What could more Russian wheat do to the global wheat balance? Grain market daily

Friday, 29 July 2022

Market commentary

  • UK feed wheat futures (Nov-22) closed yesterday at £268.75/t, gaining £0.50/t on Wednesday’s close. The May-23 contract closed at £273.15/t, gaining £0.40/t over the same period.
  • New crop UK feed wheat futures (Nov-23) had greater gains closing at £243.05/t, gaining £3.00/t over the same period.
  • Underpinning current support in wheat markets, is the need for crucial details to be rectified before the first grain shipment departs Ukraine through the Black Sea, according to the UN.
  • Hot and dry weather in parts of the US Midwest is adding support to grain and oilseed markets, as their soyabean and maize crops have now entered critical development stages. This is filtering into support for Paris rapeseed futures (Nov-22) which closed yesterday at €679.75/t, gaining €12.25/t on Wednesday’s close.
  • The Cereals and Oilseeds at a glance page has recently been updated with the latest infographics on market information.

What could more Russian wheat do to the global wheat balance?

Northern hemisphere wheat harvests are currently progressing. Within the next few weeks there should be clearer understanding of global wheat supplies for the 2022/23 marketing year. With our domestic market following volatile global market movements, as harvest news evolves, this will filter into domestic ex-farm prices too.

Globally (excluding China) for wheat we are going to be tighter this season (2022/23), with world stock-to-use ratios dropping to 19.8%, down from 21.6% in 2021/22 (USDA).

Amidst the current volatility, accurate data is key to setting global market sentiment, and publications like the USDA World Agricultural Supply and Demand Estimates can change this.

However, what if there are differences in data forecasts, such as the Russian wheat production for harvest 2022? Could this change market sentiment for the 2022/23 marketing year?

Russian wheat production

Within the last 15 years, Russia has risen to be a major player in global wheat markets, being the largest global exporter of wheat currently. Due to this, Russian production can be a market sentiment setter.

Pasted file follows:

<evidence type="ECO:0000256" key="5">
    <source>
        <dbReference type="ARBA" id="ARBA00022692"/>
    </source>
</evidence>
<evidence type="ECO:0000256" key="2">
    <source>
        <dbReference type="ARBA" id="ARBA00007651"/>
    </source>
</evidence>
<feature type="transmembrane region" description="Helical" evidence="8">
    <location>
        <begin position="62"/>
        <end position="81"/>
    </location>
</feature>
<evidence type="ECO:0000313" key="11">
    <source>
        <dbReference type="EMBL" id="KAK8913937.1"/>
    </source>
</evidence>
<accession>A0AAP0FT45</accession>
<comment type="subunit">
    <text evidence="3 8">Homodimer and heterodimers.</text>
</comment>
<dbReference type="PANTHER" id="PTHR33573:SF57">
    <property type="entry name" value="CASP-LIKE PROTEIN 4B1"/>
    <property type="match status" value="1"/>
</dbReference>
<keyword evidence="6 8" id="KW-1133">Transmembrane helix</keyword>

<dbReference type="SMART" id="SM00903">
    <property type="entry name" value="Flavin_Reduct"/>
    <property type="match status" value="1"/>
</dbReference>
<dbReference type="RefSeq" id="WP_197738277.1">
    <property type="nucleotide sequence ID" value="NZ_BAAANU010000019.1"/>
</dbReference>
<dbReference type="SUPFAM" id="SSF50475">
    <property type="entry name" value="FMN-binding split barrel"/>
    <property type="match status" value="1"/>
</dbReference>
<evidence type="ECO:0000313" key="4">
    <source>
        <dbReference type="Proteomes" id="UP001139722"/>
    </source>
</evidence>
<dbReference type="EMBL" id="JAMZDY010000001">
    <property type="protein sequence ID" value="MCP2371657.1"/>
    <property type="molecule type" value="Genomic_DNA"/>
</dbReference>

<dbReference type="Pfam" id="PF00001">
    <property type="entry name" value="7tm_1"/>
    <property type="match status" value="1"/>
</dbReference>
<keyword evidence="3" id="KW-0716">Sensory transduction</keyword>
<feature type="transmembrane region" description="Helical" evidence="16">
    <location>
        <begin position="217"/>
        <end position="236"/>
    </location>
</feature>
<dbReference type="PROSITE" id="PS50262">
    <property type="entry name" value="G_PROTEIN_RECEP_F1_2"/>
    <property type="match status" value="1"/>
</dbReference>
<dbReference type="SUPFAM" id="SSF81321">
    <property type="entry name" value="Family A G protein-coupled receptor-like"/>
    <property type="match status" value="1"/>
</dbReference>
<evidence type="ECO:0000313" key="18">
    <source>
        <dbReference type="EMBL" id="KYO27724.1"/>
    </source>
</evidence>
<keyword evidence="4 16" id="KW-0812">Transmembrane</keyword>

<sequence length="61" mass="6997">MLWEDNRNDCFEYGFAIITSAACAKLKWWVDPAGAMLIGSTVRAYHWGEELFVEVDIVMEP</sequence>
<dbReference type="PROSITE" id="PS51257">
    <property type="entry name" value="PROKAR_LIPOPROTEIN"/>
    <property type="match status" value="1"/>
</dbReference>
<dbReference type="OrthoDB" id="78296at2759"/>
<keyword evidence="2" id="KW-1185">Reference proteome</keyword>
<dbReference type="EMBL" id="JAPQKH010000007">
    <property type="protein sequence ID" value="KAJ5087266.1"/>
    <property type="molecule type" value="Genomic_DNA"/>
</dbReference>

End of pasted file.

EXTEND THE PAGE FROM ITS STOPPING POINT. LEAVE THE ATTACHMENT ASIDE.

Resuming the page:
The USDA currently estimate Russian production and exports for 2022/23 marketing year at 81.5Mt and 40Mt, respectively. This is quite different from Russian consultancies such as SovEcon and IKAR, who expect production to be higher.

  A table showing Russian wheat production and exports.

Both SovEcon and IKAR estimate the Russian crop to be near 10Mt higher than the USDA’s estimate. The International Grains Council peg the Russian crop higher too than the USDA, at 85.2Mt.

With this potentially higher Russian crop, what does this do to global stock-to-use ratios if we take these higher production estimates?

Global stock-to-use with larger Russian crop

If we were to take the USDA global wheat balance and assume no change to consumption, global stock-to-use ratios (excluding China) will still drop for the 2022/23 marketing year with IKAR and SovEcon wheat production figures.

  A graph showing different stock-to-use scenario with different Russian production

As shown in the graph above, even should a higher Russian production be realised, globally we are still going to be tight for the 2022/23 marketing season, with stocks-to-use (excluding China) forecasted at 21.2% instead of 19.8%.


Although wheat prices have eased from their peak in May, they are still currently historically high.

Even should a larger Russian crop be realised, potentially bearing on the market, we are still globally tight in supply. This could mean that ex farm prices in turn remain elevated from historical average prices.

This is withstanding there isn’t any major consumption changes, as global economic conditions deteriorate. But as Meg outlined on Wednesday, there is news aside from strong demand that is causing volatility and support in global markets.

Sign up for regular updates

You can subscribe to receive Grain Market Daily straight to your inbox. Simply fill in your contact details on our online form and select the information you wish to receive.

Visit the Keep in touch page

While AHDB seeks to ensure that the information contained on this webpage is accurate at the time of publication, no warranty is given in respect of the information and data provided. You are responsible for how you use the information. To the maximum extent permitted by law, AHDB accepts no liability for loss, damage or injury howsoever caused or suffered (including that caused by negligence) directly or indirectly in relation to the information or data provided in this publication.

All intellectual property rights in the information and data on this webpage belong to or are licensed by AHDB. You are authorised to use such information for your internal business purposes only and you must not provide this information to any other third parties, including further publication of the information, or for commercial gain in any way whatsoever without the prior written permission of AHDB for each third party disclosure, publication or commercial arrangement. For more information, please see our Terms of Use and Privacy Notice or contact the Director of Corporate Affairs at info@ahdb.org.uk  © Agriculture and Horticulture Development Board. All rights reserved.